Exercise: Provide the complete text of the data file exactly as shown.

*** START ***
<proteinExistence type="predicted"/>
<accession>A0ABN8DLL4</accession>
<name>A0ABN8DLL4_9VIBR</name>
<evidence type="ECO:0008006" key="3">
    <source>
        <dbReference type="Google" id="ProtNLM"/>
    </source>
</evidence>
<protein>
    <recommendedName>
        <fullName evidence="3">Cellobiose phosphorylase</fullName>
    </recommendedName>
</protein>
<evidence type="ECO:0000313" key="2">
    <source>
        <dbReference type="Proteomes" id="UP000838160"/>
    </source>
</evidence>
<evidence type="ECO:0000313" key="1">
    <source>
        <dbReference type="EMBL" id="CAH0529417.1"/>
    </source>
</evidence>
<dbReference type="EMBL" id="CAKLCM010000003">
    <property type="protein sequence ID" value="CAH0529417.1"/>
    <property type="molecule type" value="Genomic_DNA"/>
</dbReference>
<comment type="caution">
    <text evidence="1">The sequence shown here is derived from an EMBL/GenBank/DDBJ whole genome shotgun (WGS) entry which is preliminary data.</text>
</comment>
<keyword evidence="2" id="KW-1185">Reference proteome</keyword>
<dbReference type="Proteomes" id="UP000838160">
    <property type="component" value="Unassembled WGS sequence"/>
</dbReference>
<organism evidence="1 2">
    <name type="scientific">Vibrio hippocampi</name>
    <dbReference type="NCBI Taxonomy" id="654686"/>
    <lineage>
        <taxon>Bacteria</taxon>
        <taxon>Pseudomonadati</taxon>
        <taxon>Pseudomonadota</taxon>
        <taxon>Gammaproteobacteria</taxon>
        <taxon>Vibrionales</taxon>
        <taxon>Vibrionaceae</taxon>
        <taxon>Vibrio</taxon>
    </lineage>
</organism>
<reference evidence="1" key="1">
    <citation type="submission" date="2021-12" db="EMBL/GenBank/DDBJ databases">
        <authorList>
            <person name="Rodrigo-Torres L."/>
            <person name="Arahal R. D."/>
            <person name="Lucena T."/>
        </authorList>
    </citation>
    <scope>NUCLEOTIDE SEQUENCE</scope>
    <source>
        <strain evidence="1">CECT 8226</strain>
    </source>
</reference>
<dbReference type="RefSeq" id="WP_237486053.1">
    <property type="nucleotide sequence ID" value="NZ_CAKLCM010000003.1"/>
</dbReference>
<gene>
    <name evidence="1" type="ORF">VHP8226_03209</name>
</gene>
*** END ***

<proteinExistence type="predicted"/>
<accession>A0ABN8DLL4</accession>
<name>A0ABN8DLL4_9VIBR</name>
<evidence type="ECO:0008006" key="3">
    <source>
        <dbReference type="Google" id="ProtNLM"/>
    </source>
</evidence>
<protein>
    <recommendedName>
        <fullName evidence="3">Cellobiose phosphorylase</fullName>
    </recommendedName>
</protein>
<evidence type="ECO:0000313" key="2">
    <source>
        <dbReference type="Proteomes" id="UP000838160"/>
    </source>
</evidence>
<evidence type="ECO:0000313" key="1">
    <source>
        <dbReference type="EMBL" id="CAH0529417.1"/>
    </source>
</evidence>
<dbReference type="EMBL" id="CAKLCM010000003">
    <property type="protein sequence ID" value="CAH0529417.1"/>
    <property type="molecule type" value="Genomic_DNA"/>
</dbReference>
<comment type="caution">
    <text evidence="1">The sequence shown here is derived from an EMBL/GenBank/DDBJ whole genome shotgun (WGS) entry which is preliminary data.</text>
</comment>
<keyword evidence="2" id="KW-1185">Reference proteome</keyword>
<dbReference type="Proteomes" id="UP000838160">
    <property type="component" value="Unassembled WGS sequence"/>
</dbReference>
<organism evidence="1 2">
    <name type="scientific">Vibrio hippocampi</name>
    <dbReference type="NCBI Taxonomy" id="654686"/>
    <lineage>
        <taxon>Bacteria</taxon>
        <taxon>Pseudomonadati</taxon>
        <taxon>Pseudomonadota</taxon>
        <taxon>Gammaproteobacteria</taxon>
        <taxon>Vibrionales</taxon>
        <taxon>Vibrionaceae</taxon>
        <taxon>Vibrio</taxon>
    </lineage>
</organism>
<reference evidence="1" key="1">
    <citation type="submission" date="2021-12" db="EMBL/GenBank/DDBJ databases">
        <authorList>
            <person name="Rodrigo-Torres L."/>
            <person name="Arahal R. D."/>
            <person name="Lucena T."/>
        </authorList>
    </citation>
    <scope>NUCLEOTIDE SEQUENCE</scope>
    <source>
        <strain evidence="1">CECT 8226</strain>
    </source>
</reference>
<dbReference type="RefSeq" id="WP_237486053.1">
    <property type="nucleotide sequence ID" value="NZ_CAKLCM010000003.1"/>
</dbReference>
<gene>
    <name evidence="1" type="ORF">VHP8226_03209</name>
</gene>